In the UK, we’e doing well with a holding called Begbies Traynor, which is actually an insolvency-related business, so the weak economy sometimes brings companies good news. So, this company has for many years actually, sort of, if you like, suffered from the lack of insolvencies. Obviously, none of us want to see companies go bust, but this company actually does benefit from companies going bust because it serves that insolvency market, so that company’s done well.
I mean, more generally, Chris, we’ve been looking for areas, more defensive investment areas, particularly areas like defense actually, where the war situation is actually enhancing the outlook for defense-related companies. So, a company called Curtiss Wright in North America. We’ve [also] acquired recently Qinetiq in the UK, we’ve added over the course of this year.
[09:34] And then maybe, finally another area that we have put some more money into in the course of 2022, is energy services related. A company today actually has had [a] positive announcement called Ashtead Technology. That’s the company we bought into earlier in the year. They provide the offshore industry with maintenance services. They also provide the renewables industry with a whole range of services. So, they’re benefiting from the rollout of new renewables investment in the UK, off [the] North Sea. So, that company’s got to, you know, just upgraded its forecast today and is trading very well.
And then we’ve also added to other holdings in energy-related businesses in North America. A company called Bristow Group [Inc], which is a helicopter services business, serving the offshore and energy markets in particular, and Kirby [Company] as well in North America.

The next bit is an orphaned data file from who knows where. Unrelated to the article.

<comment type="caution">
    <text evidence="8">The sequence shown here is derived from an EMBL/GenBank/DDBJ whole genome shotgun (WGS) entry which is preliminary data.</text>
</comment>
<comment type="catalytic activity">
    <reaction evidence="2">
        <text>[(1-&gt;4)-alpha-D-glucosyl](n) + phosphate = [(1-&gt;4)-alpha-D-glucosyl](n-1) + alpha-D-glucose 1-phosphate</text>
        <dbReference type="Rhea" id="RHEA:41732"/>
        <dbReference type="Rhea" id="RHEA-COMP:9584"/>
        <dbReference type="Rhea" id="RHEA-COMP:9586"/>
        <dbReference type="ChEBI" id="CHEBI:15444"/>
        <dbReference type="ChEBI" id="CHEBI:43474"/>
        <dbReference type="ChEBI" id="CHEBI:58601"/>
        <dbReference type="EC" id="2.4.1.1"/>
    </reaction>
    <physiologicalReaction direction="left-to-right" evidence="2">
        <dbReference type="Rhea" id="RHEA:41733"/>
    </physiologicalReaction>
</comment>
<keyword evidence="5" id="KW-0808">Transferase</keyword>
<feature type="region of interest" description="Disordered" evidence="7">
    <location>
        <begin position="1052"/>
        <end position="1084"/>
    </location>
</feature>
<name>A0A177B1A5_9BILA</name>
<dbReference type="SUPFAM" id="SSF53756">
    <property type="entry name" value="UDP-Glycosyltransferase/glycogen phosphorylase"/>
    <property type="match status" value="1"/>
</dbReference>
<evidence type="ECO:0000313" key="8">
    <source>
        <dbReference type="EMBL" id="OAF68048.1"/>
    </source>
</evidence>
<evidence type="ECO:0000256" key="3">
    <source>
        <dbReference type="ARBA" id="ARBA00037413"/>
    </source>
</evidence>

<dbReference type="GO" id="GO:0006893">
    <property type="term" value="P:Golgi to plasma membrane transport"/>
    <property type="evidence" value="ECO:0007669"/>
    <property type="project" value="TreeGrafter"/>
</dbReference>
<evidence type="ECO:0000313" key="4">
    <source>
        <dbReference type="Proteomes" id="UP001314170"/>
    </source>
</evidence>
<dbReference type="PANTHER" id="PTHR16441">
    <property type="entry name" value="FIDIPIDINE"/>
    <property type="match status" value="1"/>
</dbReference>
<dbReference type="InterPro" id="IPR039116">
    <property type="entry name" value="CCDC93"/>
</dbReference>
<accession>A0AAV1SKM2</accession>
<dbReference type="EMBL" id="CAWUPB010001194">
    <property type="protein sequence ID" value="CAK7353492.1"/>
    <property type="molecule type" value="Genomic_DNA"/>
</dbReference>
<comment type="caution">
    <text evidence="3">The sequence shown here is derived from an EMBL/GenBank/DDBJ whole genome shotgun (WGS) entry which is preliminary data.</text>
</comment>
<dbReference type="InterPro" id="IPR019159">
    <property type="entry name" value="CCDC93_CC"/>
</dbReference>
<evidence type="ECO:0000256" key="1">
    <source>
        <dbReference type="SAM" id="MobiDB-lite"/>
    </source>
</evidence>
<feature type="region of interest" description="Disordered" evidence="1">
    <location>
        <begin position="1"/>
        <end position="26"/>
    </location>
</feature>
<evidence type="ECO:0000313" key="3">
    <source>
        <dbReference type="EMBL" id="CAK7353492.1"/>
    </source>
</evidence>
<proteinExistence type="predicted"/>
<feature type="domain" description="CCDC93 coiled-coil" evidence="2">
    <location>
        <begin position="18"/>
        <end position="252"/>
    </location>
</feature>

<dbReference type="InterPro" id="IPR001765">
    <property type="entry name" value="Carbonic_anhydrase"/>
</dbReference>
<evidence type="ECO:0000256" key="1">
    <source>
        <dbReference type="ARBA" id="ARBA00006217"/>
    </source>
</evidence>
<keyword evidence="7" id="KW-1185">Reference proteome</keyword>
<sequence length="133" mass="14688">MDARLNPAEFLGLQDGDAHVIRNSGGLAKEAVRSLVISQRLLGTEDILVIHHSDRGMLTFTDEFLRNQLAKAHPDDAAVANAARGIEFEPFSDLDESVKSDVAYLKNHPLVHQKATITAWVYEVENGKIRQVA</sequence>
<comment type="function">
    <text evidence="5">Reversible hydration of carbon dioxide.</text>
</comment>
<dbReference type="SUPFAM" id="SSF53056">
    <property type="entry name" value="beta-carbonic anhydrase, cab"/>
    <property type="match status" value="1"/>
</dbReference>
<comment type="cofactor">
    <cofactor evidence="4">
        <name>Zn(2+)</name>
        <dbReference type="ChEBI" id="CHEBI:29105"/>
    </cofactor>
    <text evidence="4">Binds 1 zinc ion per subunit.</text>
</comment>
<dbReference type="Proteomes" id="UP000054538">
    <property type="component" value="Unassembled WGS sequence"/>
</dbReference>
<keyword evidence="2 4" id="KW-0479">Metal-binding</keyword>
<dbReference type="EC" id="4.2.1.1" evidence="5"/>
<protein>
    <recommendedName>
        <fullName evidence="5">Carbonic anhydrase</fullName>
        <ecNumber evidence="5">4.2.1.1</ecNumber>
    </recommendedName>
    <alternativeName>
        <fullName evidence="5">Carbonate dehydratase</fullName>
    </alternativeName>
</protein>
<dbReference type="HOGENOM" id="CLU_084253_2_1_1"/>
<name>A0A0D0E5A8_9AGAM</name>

So, you know, there’s a whole load of sort of companies that are actually doing quite well in this market, you know, in niches. But you know, there are also other companies that are going to be facing tough times in the….
Just quickly then, has turnover been higher than normal. And is that something, if it has been, is that something you expected?
[10:40] It hasn’t actually been that high, I don’t think, Chris, I mean, you know, obviously we are monitoring the portfolio very closely, individual stocks. So, you know, obviously there’s always a temptation to do transactions, but ultimately, you know, I think we’ve got to take, we’ve got to be careful about the level of activity at all points in time.
And I think the environment is changing so much, you know, and the interest rate environment that we’re looking at today is very different to what we expected, a period of time ago. So, I think we have to be careful what we do, but we do have to take account of this evolving situation.
But I think I would just repeat, you know, there are more opportunities in the market, but obviously if you’re buying something, you’ve got to realise [sell] something else to fund it. So, and sometimes that’s not so easy at times like this, when the markets are weak.
Peter, as always, thank you very much for your time today.
[11:34] Oh, it’s a pleasure. Thanks Chris.
And if you’d like to learn more about The Global Smaller Companies Trust, please visit fundcalibre.com.